Genomic DNA was extracted from peripheral blood using the QiAamp DNA Blood Midi Kit (Qiagen, Hilden, Germany). PCR primers were designed by Primer 3.0 (http://frodo.wi.mit.edu/primer3/ webcite) to amplify the STK11 (GeneBank NM_000455) coding regions and intron-exon boundaries. Details of primer sequences and PCR conditions are available upon request. The PCR products were then sequenced in both directions on an ABI 3730 XL Automated DNA Sequencer (Applied Biosystems, Foster City, CA) with the ABI BigDye Terminator v3.1 cycle sequencing kit. Standard nomenclature (http://www.hgvs.org/mutnomen/ webcite) was used to describe sequence variations, with +1 corresponding to the A of the ATG translation initiation codon of GeneBank NM_000455 for STK11.
All patients and available family members underwent STK11 germline mutation testing to confirm co-segregation of the mutation with the disease. In order to rule out polymorphisms and to confirm the pathogenic effects of variations, 100 chromosomes from 50 unrelated healthy individuals were also screened for the presence of the mutation.
Structural predictions of the wide-type and mutant STK11 protein
The homology modeling programs, SWISS MODEL (http://swissmodel.expasy.org//SWISS-MODEL.html webcite) and CPH models, (http://www.cbs.dtu.dk/services/CPHmodels/ webcite) were used to develop an appropriate model to mimic the effects of the mutated region.
Direct sequencing of the STK11 gene showed a C-to-T transversion of nucleotide 904 in exon 7 in these two unrelated families, which altered the wild-type sequence CAG (glutamine) to the mutant sequence TAG (stop) at codon 302, and resulted in a truncation of the STK11 protein (Figure 2). Our structural prediction revealed that this mutation leads to partial loss of the kinase domain and complete loss of the C-terminal end of the α-helix (Figure 3). This mutation has not yet been described in the literature.
Figure 2. The germline nonsense mutation of the STK11 gene. Arrows indicate the position of the mutation and the underlines highlight the codon containing the mutation. The wide-type sequence CAG (glutamine) is altered to the mutant sequence TAG (stop) at codon 302, which leads to truncation of the STK11 protein.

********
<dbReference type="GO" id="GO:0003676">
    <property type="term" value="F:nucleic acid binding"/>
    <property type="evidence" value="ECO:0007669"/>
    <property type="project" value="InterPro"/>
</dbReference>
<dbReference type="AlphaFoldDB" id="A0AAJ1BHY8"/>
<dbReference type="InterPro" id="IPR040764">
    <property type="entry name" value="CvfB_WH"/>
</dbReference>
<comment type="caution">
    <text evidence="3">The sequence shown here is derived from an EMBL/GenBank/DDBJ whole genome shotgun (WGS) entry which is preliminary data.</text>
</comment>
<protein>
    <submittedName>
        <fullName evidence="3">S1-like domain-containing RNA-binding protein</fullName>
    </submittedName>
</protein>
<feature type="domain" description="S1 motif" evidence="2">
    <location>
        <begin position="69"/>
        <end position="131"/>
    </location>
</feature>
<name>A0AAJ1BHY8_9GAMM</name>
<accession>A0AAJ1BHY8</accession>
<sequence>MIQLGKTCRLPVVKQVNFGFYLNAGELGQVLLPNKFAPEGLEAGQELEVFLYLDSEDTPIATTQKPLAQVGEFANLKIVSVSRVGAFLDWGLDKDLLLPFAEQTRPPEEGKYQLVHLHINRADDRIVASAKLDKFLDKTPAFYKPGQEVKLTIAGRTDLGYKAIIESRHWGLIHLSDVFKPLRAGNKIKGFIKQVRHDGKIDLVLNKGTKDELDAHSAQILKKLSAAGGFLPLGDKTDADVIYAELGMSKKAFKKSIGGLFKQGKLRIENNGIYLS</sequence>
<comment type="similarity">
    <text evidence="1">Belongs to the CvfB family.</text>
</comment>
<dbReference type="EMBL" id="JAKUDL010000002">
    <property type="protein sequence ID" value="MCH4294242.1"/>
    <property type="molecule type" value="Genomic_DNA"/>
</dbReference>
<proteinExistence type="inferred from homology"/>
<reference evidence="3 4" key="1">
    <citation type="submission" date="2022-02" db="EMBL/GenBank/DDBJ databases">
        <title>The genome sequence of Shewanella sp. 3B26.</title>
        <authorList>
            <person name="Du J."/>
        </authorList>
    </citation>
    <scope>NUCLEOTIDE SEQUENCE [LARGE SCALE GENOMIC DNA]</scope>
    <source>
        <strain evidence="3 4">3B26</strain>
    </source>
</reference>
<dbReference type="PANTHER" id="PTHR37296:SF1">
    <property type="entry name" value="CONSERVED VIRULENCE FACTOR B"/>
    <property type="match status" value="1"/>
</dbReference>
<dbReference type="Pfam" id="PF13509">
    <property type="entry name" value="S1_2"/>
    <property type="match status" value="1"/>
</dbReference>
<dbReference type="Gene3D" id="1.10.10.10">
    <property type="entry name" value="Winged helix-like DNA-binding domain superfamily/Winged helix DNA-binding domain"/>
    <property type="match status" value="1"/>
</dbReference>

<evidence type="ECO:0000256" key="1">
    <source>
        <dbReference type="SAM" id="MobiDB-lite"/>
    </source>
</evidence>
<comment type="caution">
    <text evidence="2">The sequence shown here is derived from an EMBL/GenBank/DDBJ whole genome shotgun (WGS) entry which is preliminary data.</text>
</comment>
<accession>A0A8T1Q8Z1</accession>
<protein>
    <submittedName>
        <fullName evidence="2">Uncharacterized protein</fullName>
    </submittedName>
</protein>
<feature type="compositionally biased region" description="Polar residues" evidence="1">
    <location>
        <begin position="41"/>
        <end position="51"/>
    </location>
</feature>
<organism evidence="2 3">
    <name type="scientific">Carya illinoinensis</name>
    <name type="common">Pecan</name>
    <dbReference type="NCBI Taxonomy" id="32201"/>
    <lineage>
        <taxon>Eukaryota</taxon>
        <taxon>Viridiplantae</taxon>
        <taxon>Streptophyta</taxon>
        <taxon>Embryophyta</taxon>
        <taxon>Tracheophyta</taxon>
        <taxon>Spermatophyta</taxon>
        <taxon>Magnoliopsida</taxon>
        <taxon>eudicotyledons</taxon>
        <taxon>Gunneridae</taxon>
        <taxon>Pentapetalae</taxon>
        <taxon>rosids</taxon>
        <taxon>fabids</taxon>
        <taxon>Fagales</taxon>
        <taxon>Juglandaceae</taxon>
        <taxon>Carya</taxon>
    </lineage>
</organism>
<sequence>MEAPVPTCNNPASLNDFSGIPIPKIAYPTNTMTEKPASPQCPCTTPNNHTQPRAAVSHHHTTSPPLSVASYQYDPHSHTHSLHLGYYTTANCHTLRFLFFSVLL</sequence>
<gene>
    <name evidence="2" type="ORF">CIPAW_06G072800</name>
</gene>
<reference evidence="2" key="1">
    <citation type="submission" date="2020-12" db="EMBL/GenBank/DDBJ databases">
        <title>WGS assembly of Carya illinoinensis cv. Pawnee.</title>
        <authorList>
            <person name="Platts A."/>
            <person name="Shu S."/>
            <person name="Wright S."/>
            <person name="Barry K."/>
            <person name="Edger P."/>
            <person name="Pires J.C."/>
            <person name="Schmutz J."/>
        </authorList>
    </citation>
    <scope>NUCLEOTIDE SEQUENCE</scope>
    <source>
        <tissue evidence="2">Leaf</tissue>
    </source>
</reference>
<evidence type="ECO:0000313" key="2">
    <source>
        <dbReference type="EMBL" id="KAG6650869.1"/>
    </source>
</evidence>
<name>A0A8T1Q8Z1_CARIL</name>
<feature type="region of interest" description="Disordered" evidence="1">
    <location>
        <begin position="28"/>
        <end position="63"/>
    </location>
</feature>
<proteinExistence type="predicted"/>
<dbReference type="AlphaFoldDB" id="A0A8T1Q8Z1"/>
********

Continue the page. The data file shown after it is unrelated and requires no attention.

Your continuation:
Figure 3. Structural modeling of the wild-type and mutant proteins. The STK11 protein is mainly comprised of three major domains: the N-terminal non-catalytic domain in red, the catalytic kinase domain in green, and the C-terminal non-catalytic regulatory domain in blue. The mutation, p.Q302X, leads to partial loss of the kinase domain and complete loss of the C-terminal end of the α-helix.
All affected patients carried this novel mutation, but none of their unaffected relatives or normal controls had the mutation. Since the mutation clearly co-segregated with the disease phenotype in these two families, and the mutation was predicted to affect the expression of the STK11 gene product, we concluded that this mutation is disease-specific for these kindreds and not a polymorphic variant of the STK11 gene. Both families are from the southern part of China, and therefore it is probable that this mutation has a common origin, even though the two families were screened at different centers.
The STK11 protein is mainly comprised of three major domains: an N-terminal non-catalytic domain that contains the nuclear localization signal, a catalytic kinase domain that is important for ATP binding, and a C-terminal non-catalytic regulatory domain that contains a prenylation motif (CAAX-box) . Codons 49-309 encode the catalytic kinase domain. The C-terminal non-catalytic region of the STK11 protein is encoded by exon 8 and 9, and encompasses amino acids 309-433. In these two Chinese families, the mutation, c.904C > T (p.Q302X), results in the premature termination of the 433 amino acid protein at codon 302, which leads to partial loss of the kinase domain and complete loss of the C-terminal regulatory domain (CRD). With this mutation, patient II:6 in family 1 developed colon adenocarcinoma at 60 years of age and died one year later, and patient II:2 in family 2 died from liver cancer at 45 years of age. These findings suggest that the novel mutation, p.Q302X, is most likely responsible for the development of the PJS phenotype and may even contribute to malignancy.